Couples counseling is shorter term: Couples counseling is typically shorter-term and may only last a few sessions, while marriage therapy may be longer-term and go deeper into underlying issues.

    5) Family Therapy

    6) Support Groups our support groups are designed for individuals. We do not allow both people in the couple to attend the same support group. While we know that couples might benefit from this, we believe it's best for groups to either be designed for couples or for singles and not to mix the two.

    If I decide to go the route of seeking couples counseling services in Philadelpia, Ocean City, Mechanicsville, Santa Fe, how many sessions will I need? The number of couples counseling sessions required can vary depending on the specific needs and goals of the couple. Some couples may only need a few sessions to resolve specific issues, while others may require longer-term therapy to address deeper-rooted problems.

    1. Short-term therapy: Some couples may only require 6-12 sessions, as they may only have one or two specific issues they need to resolve.
    2. Long-term therapy: Other couples may require long-term therapy, which can last several months or even years. This may be necessary if the couple has complex relationship issues that need to be addressed over time.

    The frequency of sessions can also vary, with some couples attending weekly sessions and others attending less frequently. The duration and frequency of therapy is decided by the couple and their therapist, based on their individual needs and progress.

    Ultimately, the number of sessions required for couples counseling is unique to each couple and their specific situation.

    Common 'topic' areas that couples come to sessions struggling with are:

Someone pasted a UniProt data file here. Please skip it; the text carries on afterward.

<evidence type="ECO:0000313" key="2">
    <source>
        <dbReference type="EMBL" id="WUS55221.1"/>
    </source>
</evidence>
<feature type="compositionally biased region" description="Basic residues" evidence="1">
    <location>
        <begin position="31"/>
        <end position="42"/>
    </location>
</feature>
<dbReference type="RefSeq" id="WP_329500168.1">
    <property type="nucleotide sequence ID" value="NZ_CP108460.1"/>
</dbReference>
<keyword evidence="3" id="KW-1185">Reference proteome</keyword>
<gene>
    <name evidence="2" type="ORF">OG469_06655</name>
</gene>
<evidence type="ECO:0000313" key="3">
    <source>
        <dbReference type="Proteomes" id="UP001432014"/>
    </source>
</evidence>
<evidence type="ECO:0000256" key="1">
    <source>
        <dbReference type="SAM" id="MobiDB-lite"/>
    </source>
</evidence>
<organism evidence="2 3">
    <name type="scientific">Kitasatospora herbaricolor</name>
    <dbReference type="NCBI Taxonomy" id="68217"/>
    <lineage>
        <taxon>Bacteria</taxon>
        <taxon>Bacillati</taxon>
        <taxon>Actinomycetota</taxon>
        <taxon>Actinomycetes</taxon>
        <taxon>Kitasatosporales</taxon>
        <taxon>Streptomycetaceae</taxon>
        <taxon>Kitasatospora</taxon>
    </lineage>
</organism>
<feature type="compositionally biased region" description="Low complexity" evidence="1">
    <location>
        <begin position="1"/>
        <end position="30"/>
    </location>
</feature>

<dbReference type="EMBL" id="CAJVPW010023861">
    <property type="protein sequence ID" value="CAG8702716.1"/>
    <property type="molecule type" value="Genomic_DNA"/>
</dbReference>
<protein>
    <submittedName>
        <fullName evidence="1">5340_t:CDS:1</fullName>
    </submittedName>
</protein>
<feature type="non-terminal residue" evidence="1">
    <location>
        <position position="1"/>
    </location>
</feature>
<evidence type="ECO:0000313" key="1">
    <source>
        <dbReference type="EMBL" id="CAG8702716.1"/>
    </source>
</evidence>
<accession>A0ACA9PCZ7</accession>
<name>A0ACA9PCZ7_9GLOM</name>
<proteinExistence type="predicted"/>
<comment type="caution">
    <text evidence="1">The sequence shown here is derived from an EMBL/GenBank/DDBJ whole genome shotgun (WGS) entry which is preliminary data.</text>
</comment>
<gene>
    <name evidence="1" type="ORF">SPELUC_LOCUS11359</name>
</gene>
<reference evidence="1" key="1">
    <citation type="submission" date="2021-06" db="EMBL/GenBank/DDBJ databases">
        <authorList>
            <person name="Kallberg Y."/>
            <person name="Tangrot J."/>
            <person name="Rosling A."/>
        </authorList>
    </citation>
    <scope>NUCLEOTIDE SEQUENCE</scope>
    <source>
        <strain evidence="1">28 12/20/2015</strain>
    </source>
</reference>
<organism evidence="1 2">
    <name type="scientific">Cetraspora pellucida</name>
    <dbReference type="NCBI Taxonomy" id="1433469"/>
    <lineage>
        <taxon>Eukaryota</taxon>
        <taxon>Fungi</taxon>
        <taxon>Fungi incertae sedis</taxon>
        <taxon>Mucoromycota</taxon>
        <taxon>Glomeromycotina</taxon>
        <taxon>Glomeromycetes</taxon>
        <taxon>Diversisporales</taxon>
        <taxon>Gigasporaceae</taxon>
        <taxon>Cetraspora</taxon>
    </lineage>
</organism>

ADHD, ADD, Dyslexia, Expressive Language Disorders, Autism, and Tourettes, Tics, Functional Neurological Disorders, Anxiety, OCD, Panic Attacks Therapy Services, Anger, Frustration, Upset, Infertility, Babyloss Therapy, Pregnancy Loss, Mood Disorders, Depression Therapy Services, Eating Disorders, anorexia, bulimia, body image issues, Grief & Loss Therapy Services, Mindfulness Based Therapy, Personality Disorders like Narcissism, Borderline, and Shame Therapy Services, Sexual Compulsion Recovery, Porn and Internet Dependence, Sex Therapy: Sexual function & dysfunction treatment, Emotional, Physical and / or Sexual Trauma Therapy Services, Relationship Problems, Premarital Counseling, Divorce Counseling, Blended Families and Step-parenting.

    Recovering from an affair is typically 20 sessions. Recovering from sexual compulsions is typically 30-60 sessions. Recovering from an erectile dysfunction is typically 10 sessions. Each issue, as well as dynamic is unique to the individual and to the couple. By the end of the first session, the couples counselor / marriage therapist should be able to to provide some feedback and have an accurate sense of what the work wil look like.

    InPerson Therapy & Virtual Counseling: Child, Teens, Adults, Couples, Family Therapy and Support Groups. Anxiety, OCD, Panic Attack Therapy, Depression Therapy, FND Therapy, Grief Therapy, Neurodiversity Counseling, Sex Therapy, Trauma Therapy: Therapy in Providence RI, Philadelphia PA, Ocean City NJ, Santa Fe NM, Mechanicsville VA